Tuesday, June 23, 2009

The Films of Martin Scorsese Part XXVII: My Voyage to Italy

My Voyage to Italy (1999) ****
Directed By: Martin Scorsese.
Written By: Suso Cecchi d'Amico, Raffaele Donato, Kent Jones & Martin Scorsese.

Four years after Martin Scorsese took us on a journey through American films, in the excellent documentary A Personal Journey Through American Movies with Martin Scorsese, he decided to do the same thing with Italian films in My Voyage to Italy. The film is a four hour documentary about the Italian films that Scorsese watched growing up that influenced his life and career as much as the American films he saw. Growing up Italian in New York, he saw many of these films on TV the first time, with his friends and family – many of whom were born in Italy – and the films left a lasting impact on the young man who would become American’s finest filmmaker.

The key difference between A Personal Journey and My Voyage to Italy, is that the later is more narrowly defined, concentrating on fewer films and filmmakers, but making up for it by going into much greater detail about the films under discussion. While A Personal Journey tried to give you a little taste of all the different genres and filmmakers in America’s studio age, My Voyage to Italy concentrates on just five filmmakers – Roberto Rossellini, Vittorio De Sica, Luchino Visconti, Federico Fellini and Michelangelo Antonioni. And while not even all of their films are covered (strangely, Scorsese doesn’t even mention Visconti’s The Leopard at all), the films he does choose to into detail about are masterworks, and Scorsese brings them to life, whether or not you’ve seen the films in question.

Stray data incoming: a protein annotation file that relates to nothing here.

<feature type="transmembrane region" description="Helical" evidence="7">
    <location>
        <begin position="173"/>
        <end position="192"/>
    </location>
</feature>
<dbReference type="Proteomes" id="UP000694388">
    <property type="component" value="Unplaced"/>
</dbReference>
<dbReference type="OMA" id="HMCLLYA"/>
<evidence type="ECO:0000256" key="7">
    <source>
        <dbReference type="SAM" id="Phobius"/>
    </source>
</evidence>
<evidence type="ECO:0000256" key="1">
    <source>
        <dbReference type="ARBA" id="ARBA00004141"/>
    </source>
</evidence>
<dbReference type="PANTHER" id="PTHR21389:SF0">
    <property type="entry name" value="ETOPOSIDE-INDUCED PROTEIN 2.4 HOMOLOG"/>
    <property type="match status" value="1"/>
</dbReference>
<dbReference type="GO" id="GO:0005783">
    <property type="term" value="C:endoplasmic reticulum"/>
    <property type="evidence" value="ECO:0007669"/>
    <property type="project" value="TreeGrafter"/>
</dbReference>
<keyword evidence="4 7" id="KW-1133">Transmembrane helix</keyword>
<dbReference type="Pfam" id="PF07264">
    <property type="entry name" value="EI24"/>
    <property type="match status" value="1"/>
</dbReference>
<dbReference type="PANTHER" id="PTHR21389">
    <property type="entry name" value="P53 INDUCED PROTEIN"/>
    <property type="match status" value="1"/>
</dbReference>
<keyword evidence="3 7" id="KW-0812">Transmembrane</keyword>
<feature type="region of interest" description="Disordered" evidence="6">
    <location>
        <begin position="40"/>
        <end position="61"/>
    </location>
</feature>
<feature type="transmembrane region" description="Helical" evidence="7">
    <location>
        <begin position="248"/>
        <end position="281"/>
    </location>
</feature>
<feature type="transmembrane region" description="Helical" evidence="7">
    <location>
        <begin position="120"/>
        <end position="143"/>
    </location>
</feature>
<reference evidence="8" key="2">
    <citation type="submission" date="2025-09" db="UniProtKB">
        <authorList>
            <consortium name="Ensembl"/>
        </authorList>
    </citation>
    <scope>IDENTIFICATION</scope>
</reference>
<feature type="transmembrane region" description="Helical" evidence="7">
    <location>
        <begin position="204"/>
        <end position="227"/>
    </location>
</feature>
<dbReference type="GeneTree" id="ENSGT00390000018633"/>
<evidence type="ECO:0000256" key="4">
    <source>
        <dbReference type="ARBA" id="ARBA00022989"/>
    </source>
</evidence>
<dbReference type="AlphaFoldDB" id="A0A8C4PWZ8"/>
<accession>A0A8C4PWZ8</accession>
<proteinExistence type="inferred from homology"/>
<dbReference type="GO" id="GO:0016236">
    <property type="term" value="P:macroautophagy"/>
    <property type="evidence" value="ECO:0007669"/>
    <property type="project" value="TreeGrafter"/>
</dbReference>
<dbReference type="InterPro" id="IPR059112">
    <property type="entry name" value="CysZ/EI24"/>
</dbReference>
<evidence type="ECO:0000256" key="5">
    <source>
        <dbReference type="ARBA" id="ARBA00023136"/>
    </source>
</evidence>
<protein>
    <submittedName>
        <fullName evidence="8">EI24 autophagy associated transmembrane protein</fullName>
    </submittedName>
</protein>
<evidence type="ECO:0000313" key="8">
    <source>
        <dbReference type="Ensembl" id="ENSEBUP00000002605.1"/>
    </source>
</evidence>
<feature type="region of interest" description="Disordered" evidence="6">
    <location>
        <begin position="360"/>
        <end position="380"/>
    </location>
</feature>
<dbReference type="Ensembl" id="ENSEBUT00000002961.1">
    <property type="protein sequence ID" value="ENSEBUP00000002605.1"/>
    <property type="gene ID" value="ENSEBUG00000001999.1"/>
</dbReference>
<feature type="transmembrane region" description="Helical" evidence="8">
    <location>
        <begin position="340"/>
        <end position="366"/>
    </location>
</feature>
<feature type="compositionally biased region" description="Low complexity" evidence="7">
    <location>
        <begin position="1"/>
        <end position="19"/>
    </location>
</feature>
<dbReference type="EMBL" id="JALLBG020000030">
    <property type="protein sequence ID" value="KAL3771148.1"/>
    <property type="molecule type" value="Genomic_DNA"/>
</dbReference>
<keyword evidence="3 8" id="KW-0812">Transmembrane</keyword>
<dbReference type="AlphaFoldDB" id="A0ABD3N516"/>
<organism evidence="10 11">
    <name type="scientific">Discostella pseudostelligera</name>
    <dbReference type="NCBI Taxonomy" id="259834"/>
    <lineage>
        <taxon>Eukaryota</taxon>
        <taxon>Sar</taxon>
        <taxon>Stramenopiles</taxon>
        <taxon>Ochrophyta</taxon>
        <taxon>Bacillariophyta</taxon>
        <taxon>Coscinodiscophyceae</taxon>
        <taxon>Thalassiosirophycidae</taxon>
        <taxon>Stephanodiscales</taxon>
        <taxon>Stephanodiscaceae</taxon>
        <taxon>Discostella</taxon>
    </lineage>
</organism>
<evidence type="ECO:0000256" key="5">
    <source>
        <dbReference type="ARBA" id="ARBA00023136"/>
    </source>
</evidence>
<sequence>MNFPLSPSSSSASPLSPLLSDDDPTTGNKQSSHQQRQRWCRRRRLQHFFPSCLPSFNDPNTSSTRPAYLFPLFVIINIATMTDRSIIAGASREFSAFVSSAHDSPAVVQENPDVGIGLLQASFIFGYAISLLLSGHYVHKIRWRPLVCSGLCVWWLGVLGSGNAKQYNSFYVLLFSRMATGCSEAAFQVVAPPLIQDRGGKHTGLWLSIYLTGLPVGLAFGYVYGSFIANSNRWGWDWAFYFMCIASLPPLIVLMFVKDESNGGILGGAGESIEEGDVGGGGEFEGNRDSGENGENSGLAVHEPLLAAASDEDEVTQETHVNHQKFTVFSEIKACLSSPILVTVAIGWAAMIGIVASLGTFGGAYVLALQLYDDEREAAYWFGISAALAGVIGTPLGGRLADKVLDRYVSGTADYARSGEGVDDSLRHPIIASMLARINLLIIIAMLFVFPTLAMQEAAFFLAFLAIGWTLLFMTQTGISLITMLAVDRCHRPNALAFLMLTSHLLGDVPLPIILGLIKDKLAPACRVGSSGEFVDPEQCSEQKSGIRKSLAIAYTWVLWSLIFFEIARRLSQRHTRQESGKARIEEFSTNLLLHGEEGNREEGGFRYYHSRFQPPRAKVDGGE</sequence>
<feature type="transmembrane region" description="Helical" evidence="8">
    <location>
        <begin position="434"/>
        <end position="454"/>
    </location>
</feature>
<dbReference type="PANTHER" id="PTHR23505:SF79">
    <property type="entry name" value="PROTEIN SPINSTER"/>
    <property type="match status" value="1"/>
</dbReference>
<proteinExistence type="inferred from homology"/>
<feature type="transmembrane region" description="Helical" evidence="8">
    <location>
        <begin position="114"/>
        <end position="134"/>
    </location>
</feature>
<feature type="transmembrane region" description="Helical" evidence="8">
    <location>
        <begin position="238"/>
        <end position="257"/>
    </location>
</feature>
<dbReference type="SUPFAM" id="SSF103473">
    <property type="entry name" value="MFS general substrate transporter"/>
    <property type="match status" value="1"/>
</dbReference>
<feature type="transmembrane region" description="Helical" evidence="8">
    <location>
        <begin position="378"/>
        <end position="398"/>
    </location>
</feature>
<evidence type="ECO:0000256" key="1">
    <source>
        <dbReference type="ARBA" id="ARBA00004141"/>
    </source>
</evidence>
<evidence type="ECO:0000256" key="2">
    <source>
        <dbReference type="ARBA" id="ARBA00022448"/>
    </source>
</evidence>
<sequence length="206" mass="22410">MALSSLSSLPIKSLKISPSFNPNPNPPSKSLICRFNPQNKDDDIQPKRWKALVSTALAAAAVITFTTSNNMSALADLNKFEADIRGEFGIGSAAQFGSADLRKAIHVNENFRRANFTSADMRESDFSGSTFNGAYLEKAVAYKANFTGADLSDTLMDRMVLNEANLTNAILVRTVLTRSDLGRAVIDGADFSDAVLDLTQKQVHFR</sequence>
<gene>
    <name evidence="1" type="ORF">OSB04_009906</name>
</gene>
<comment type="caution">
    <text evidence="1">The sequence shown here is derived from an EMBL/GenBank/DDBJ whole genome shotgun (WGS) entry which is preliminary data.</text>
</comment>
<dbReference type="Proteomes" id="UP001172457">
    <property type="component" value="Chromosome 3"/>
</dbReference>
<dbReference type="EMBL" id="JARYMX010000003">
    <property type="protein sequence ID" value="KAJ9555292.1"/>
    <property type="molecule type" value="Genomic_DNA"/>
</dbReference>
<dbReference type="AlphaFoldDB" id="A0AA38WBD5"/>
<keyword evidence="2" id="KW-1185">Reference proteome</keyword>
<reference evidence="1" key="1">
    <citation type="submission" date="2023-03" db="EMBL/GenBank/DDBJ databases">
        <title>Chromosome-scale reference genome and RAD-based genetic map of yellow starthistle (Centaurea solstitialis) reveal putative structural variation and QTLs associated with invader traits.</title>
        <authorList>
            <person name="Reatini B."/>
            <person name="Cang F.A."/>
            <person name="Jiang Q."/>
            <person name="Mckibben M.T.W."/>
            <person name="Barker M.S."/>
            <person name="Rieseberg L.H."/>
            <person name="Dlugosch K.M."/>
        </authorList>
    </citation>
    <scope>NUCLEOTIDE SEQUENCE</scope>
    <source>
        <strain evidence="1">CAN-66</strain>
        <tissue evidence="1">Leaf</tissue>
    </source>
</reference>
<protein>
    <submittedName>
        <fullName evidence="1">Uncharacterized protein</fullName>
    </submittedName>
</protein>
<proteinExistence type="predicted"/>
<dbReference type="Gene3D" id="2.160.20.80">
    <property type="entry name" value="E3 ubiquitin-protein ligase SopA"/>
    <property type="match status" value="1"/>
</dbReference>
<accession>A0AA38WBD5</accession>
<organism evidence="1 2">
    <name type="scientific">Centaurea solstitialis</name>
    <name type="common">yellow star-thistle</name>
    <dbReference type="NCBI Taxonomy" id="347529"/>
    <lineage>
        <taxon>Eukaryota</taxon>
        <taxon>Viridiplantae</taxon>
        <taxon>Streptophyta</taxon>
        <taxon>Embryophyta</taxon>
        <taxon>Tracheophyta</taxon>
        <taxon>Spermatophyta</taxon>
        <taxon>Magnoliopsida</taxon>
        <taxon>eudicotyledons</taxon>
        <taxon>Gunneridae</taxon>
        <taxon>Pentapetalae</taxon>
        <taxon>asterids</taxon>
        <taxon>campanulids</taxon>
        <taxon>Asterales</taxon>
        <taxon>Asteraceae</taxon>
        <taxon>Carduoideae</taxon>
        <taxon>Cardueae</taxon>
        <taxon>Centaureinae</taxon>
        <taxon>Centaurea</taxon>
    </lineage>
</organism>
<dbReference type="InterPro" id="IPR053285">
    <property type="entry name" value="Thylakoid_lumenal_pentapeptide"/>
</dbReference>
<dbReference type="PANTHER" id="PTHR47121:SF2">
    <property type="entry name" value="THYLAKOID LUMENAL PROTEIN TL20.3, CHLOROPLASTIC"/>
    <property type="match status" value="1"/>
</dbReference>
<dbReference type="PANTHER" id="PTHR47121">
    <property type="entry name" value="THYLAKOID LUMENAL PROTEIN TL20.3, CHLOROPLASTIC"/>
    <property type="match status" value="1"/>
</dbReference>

Scorsese starts his journey with Rossellini, particularly concentrating on his post war Trilogy, Open City, Paisan and Germany Year Zero, before also covering The Miracle, The Flowers of St. Francis, Stromboli, Europa ’51 and Journey to Italy. Scorsese covers Rossellini’s journey from one of the fathers of neo-realism, through his bigger movies with Ingrid Bergman, who would later become his wife. He concentrates on the sacrifice evident in his post-war trilogy, and about how each film moved further away from God and faith – culminating in the end of Germany Year Zero, where it seems like all faith has been lost. Rossellini was hardly an atheist director however, as proven in his next two films. In The Miracle, we initially think that he is going further into the absence of faith, as the one religious person in the movie is portrayed as so dimwitted that she believes a drifter who gets her so drunk that she passes out so he can rape her is St. Peter. When she wakes up and discovers she is pregnant, she believes she is carrying the return of Jesus, only to be mocked by everyone around her. Yet, the movie does indeed end in a miracle – the miracle of life when her baby is born. The Flowers of St. Francis is about also about faith, in a simple yet profound way. When Rossellini started to make movies with Ingrid Bergman, he was decried by his critics, who thought he had sold out, but the films are all great in their own way – and were really a continuation of what he had done before, culminating with the awesome power of Journey to Italy, a simple film about a couple who cannot stand each other.